islamabad - A recent study noted that the worldview of seminary students is shaped along the sect to which they subscribe.

The study also finds that likes and dislikes of these students about the world beyond the seminary’s confines are not much dissimilar to the society’s in general.

The study “Role of Post-Noon Engagements of Madrassa Students in Radical Orientation” conducted by Pak Institute for Peace Studies, an Islamabad-based think-tank, was designed to assess the day-to-day activities of the students after their study hours, which usually ends with noon prayers.

The purpose was to learn whether those activities are, in any case, responsible for radicalising them. After all, whenever seminaries are accused of have links with militants, their administrators come to the defence, saying the act of individual should not be linked to the institution in general.

Dr Qibla Ayaz, former vice chancellor of Peshawar University, led the study by surveying a total of 50 students and 16 teachers of five seminaries in Peshawar and Islamabad.

The study found that seminary students largely have a self-complacent and self-satisfactory behaviour about their own education. The study deemed this behaviour to the students’ inability to critically review about themselves; instead, Dr Ayaz observed, the students are taught to deem themselves - the learned ones - superior to others.

PIPS also pointed out that the seminary students have a strong bond with their teachers, reflective from the nearly-unanimous satisfaction of the students in the curriculum and teaching. Because of such a critical role of teachers, the organisation called for engaging more and more teachers in achieving social harmony. It is these teachers who often discard their seminary’s linkages with militants.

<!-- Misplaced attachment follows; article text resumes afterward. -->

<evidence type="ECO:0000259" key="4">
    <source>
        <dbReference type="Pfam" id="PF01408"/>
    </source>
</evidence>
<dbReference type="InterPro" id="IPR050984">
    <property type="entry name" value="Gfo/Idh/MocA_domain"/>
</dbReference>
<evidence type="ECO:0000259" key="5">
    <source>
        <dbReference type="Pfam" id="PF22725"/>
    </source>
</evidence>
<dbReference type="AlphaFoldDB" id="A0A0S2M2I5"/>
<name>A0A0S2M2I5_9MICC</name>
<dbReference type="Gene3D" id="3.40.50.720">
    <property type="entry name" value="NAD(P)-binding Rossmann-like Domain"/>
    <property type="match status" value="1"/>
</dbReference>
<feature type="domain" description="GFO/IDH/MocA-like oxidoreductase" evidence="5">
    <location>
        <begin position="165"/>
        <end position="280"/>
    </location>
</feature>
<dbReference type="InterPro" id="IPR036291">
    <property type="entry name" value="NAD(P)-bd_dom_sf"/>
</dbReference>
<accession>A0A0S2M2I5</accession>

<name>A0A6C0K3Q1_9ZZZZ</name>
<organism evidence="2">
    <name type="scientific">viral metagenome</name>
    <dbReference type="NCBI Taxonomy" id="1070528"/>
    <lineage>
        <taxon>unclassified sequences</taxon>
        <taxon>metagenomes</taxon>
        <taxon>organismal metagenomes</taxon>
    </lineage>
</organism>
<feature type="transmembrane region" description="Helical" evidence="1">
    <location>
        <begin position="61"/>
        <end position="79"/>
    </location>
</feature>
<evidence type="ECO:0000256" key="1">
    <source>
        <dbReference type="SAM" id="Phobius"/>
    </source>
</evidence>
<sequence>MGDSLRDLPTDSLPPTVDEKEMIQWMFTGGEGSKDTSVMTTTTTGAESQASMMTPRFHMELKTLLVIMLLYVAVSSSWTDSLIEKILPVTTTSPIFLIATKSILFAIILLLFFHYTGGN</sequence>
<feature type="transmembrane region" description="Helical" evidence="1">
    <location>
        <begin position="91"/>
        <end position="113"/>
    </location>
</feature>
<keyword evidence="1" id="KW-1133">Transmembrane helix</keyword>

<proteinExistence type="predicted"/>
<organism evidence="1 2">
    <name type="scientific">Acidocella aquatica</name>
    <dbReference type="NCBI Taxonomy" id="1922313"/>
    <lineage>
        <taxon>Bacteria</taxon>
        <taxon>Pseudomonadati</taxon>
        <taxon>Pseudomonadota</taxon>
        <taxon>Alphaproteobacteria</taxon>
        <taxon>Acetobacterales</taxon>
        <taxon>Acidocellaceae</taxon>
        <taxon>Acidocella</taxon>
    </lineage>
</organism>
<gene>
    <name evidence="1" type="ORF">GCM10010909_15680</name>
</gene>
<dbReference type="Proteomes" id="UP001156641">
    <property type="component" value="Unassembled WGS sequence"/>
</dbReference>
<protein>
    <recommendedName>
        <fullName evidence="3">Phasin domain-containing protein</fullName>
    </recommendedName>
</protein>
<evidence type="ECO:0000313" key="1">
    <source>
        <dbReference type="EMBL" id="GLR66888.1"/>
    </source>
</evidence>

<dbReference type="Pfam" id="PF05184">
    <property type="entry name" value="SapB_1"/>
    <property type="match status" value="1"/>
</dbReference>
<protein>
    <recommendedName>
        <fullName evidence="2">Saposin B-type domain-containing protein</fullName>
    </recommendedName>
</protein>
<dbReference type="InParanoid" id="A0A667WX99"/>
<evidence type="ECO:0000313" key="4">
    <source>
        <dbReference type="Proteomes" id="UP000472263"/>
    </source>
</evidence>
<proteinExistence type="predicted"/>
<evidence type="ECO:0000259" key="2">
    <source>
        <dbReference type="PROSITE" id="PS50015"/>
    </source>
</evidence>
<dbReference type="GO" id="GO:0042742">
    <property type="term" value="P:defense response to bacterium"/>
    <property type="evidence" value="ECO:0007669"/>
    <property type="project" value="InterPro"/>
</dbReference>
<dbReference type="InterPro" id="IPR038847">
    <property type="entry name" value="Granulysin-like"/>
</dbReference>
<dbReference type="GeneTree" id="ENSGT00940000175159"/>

Strikingly, the study found that while seminary students are often portrayed as acting like somewhat alien from others, which might not be the complete case. They are part of the same society - good or bad. For one, their preference for certain subjects show they too might have economic concerns at the top like students outside of seminaries are. Even their political and ideological orientation some reflects those of Pakistani society in general. Students of the seminary in the survey access three mainstream Urdu newspapers published from Peshawar and Islamabad, suggesting that their sources of information are similar to the others. Even the opinions they read of, are partly sectarian but also partly of those who write in mainstream outlets.

As the students have conformist attitude towards the education they receive, they otherwise form a somewhat diverse group of people, not least with reference to opinions beyond madrassas, the study concludes.